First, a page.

Winemakers in California’s renowned Napa Valley have spent the past two days cleaning up thousands of broken bottles and assessing the damage from Sunday magnitude-6.0 earthquake. The region’s worst quake in 25 years caused damage to homes, businesses, and roads, but damage to the region’s wine industry is coming into view more slowly.
“It’s devastating. I’ve never seen anything like this,” said Tom Montgomery, a winemaker for B.R. Cohn Winery in Glen Ellen, California. “It’s not just good wine we lost, it’s our best wine.”
The earthquake’s epicenter was only six miles southwest of Napa, California, the center of California’s winemaking region.
B.R. Cohn lost “as much as 50 percent” of its wine, Montgomery said. The winery focuses on high-end, single estate wines that retail between $40 and $100 a bottle.
At Dahl Vineyards in Yountville, California, the earthquake broke 37 bottles of wine, shook wine tanks off of their footings, broke glasses and decanters, and shook a $16,000 barrel of Pinot Noir off its rack. The destroyed barrel sent every other barrel to their tipping points. The owners were working to save the rest, removing the barrels with a forklift.
Despite the losses, the winery posted an upbeat message on their Facebook page on Monday.
People Are Safe
“Everyone at Dahl Vineyards is OK and we really want to thank you all for your prayers and well wishes,” the message said. “All in all we weathered this earthquake and everything is fine.”
Wineries farther away from the earthquake’s epicenter, such as Silver Oak Winery, reported more modest damage. They lost “a couple hundred bottles” of wine, said Ian Leggat, a spokesman for Silver Oak, as well as three barrels full of wine. Most of the product damaged at Silver Oak was single-vineyard wines the winery uses for testing. None of the wines sold to consumers were damaged in the quake, Leggat said. Neither the winery’s Silver Oak nor Twomey wineries sustained any structural damage, according to the company.
Wine Needs Stillness
The wine in barrels not damaged by the quake may have problems, however, because wines aging in barrels are supposed to be kept as still as possible, Montgomery said.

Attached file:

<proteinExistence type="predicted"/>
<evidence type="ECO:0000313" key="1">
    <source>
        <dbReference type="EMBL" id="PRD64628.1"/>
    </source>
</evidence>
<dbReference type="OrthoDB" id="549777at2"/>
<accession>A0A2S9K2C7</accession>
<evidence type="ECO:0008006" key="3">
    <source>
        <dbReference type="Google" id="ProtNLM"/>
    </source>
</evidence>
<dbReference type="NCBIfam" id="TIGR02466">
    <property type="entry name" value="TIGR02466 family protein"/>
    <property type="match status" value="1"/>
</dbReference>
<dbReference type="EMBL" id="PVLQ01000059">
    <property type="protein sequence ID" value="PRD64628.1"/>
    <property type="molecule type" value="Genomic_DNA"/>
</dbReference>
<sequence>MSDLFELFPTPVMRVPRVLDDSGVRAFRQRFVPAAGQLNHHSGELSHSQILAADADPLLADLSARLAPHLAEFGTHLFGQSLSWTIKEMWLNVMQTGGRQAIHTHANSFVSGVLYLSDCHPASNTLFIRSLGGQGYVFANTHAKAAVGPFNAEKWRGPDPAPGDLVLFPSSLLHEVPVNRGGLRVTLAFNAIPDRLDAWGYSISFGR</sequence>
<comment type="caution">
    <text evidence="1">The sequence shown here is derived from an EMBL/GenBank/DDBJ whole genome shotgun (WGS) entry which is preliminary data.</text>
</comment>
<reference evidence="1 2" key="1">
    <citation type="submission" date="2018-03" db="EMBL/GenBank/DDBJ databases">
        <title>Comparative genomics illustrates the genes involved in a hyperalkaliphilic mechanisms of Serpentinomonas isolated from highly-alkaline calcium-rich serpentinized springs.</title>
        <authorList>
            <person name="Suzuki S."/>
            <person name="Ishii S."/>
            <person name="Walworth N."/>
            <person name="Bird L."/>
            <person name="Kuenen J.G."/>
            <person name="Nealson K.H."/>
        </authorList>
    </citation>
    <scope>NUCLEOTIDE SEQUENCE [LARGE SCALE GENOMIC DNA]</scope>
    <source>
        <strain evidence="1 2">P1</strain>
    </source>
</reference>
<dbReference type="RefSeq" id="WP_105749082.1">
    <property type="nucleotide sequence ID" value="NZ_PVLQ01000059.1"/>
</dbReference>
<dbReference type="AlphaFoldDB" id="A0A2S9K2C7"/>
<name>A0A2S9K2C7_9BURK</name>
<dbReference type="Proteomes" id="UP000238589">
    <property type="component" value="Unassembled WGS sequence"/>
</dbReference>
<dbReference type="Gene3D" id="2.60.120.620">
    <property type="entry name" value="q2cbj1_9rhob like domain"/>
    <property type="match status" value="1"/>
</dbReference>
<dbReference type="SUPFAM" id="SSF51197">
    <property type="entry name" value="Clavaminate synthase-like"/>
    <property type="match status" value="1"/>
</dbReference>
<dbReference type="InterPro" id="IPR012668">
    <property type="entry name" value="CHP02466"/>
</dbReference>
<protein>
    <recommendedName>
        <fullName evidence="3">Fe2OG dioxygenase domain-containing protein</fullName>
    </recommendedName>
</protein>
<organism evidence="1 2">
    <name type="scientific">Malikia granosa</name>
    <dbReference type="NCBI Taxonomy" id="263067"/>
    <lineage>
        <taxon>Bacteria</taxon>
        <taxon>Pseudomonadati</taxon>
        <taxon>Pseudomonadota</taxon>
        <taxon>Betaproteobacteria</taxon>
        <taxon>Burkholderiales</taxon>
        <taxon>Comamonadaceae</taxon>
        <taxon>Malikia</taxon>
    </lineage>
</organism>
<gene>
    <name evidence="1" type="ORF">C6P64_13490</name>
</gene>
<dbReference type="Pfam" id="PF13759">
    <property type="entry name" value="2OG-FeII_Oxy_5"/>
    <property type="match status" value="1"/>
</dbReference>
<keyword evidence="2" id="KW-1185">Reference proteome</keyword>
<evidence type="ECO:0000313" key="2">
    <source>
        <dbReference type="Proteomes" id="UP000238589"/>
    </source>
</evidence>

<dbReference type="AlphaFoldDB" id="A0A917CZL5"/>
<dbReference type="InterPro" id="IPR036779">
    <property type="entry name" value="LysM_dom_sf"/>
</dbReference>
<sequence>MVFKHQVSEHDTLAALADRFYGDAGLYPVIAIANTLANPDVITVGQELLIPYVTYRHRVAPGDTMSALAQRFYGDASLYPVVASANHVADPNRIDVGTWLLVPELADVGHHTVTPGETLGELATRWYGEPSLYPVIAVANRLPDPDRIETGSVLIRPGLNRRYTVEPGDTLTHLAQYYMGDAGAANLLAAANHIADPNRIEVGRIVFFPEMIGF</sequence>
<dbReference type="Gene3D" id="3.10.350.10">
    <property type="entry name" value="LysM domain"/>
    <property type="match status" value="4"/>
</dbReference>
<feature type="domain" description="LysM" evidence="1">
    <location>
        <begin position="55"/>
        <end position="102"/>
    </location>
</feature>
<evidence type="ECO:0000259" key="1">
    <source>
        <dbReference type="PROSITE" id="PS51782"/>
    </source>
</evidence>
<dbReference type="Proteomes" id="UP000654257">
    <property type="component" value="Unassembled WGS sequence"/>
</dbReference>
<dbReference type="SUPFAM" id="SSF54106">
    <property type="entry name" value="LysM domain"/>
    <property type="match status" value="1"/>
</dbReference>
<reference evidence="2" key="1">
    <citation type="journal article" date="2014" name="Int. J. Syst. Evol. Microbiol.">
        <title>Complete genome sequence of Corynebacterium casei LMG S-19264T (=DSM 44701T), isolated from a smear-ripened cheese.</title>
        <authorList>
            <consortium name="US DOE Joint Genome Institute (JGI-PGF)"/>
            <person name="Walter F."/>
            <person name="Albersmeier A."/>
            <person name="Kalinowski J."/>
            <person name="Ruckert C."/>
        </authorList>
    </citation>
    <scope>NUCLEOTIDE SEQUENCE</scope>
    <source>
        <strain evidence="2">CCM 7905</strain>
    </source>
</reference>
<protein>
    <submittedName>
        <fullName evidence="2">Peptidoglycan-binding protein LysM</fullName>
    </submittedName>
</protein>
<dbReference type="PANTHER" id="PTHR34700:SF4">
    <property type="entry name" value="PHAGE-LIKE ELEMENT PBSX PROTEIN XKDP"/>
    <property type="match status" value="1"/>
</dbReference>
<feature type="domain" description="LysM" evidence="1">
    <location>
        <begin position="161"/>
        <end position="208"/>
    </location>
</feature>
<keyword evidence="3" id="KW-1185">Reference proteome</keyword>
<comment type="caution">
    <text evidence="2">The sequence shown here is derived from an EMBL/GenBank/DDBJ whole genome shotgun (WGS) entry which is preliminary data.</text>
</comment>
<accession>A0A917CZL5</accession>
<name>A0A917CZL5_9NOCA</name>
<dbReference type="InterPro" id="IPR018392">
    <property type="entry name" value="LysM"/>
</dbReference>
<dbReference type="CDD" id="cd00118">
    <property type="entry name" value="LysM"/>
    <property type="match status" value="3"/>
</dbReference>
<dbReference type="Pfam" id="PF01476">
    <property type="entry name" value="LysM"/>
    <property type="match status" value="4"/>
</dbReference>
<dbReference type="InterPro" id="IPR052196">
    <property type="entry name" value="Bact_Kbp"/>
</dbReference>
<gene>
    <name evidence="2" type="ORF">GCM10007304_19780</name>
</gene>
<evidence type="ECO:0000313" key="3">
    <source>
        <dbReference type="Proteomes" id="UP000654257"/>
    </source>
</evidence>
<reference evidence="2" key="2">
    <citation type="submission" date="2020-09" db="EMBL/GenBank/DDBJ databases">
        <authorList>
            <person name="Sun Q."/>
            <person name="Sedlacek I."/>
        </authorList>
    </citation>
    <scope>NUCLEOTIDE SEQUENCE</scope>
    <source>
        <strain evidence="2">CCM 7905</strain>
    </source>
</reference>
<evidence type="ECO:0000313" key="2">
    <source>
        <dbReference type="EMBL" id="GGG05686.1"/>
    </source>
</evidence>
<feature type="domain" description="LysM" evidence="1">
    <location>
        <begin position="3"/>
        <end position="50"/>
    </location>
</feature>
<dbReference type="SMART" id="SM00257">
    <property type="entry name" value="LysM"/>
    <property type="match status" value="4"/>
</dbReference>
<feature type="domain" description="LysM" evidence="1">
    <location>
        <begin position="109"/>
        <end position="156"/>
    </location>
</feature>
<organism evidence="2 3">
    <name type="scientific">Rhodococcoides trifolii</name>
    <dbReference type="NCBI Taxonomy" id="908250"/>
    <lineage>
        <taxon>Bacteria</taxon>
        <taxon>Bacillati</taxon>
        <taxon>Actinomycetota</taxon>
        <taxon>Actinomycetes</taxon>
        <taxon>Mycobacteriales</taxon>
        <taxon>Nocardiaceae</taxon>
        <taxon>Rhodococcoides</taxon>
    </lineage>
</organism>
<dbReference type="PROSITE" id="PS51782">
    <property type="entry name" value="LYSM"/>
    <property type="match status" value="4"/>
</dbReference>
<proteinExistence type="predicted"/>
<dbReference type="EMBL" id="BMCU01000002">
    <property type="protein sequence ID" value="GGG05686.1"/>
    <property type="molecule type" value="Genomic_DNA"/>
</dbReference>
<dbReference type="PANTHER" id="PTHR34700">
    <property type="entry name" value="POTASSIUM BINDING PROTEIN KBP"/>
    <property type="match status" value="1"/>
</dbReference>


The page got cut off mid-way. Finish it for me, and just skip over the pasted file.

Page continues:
Napa is California’s best-known winemaking region and a favorite regional tourism destination. Although it produces only 4 percent of California’s total wine crop, wines from Napa are world-renowned and sell for top dollar. The Napa Valley region has a $50 billion impact on the economy every year, about a quarter of wine industry for the entire U.S., according to Napa Valley Vinters (NVV).
The majority of Napa’s wineries are among the NVV’s 500 members, and are 95 percent family owned. They are currently in the midst of harvesting season, which runs from roughly August through mid to late October. There was no damage to the vineyards and grapes, according to the organization. Some winemakers were reporting modest damage to equipment, which could affect harvesting.
Although the U.S. Geological Survey has estimated that the damage from the quake to be about $1 billion, the specific loss to wineries will take a little longer to assess.
“It will be several days before we have an understanding of the economic impact,” said Patsy McGaughy, communications director for NVV, on Monday. She said that at least half a dozen of their members had damage to things like inventory, barrel storage, and wine production, but the vast majority are doing well and running operations as normal.
Estimated Economic Losses: Orange Alert Level
Significant damage is likely and the disaster is potentially widespread. Estimated economic losses are less than 1% of GDP of the United States. Past events with this alert level have required a regional or national level response. (Source: earthquake.usgs.gov)
The most severe damage was in Napa or nearby, said McGaughy. Though she didn’t name any specific wineries, she did say that the vintages of 2012 and 2013 were “two of the most abundant ever,” which could offset other losses.
The earthquake adds to what has already been a difficult year for California winemakers. California is in the middle of its worst drought in decades.
Otherwise, the Napa Valley Chamber of Commerce said on Sunday that most businesses were open as usual.
The Associated Press contributed to this report.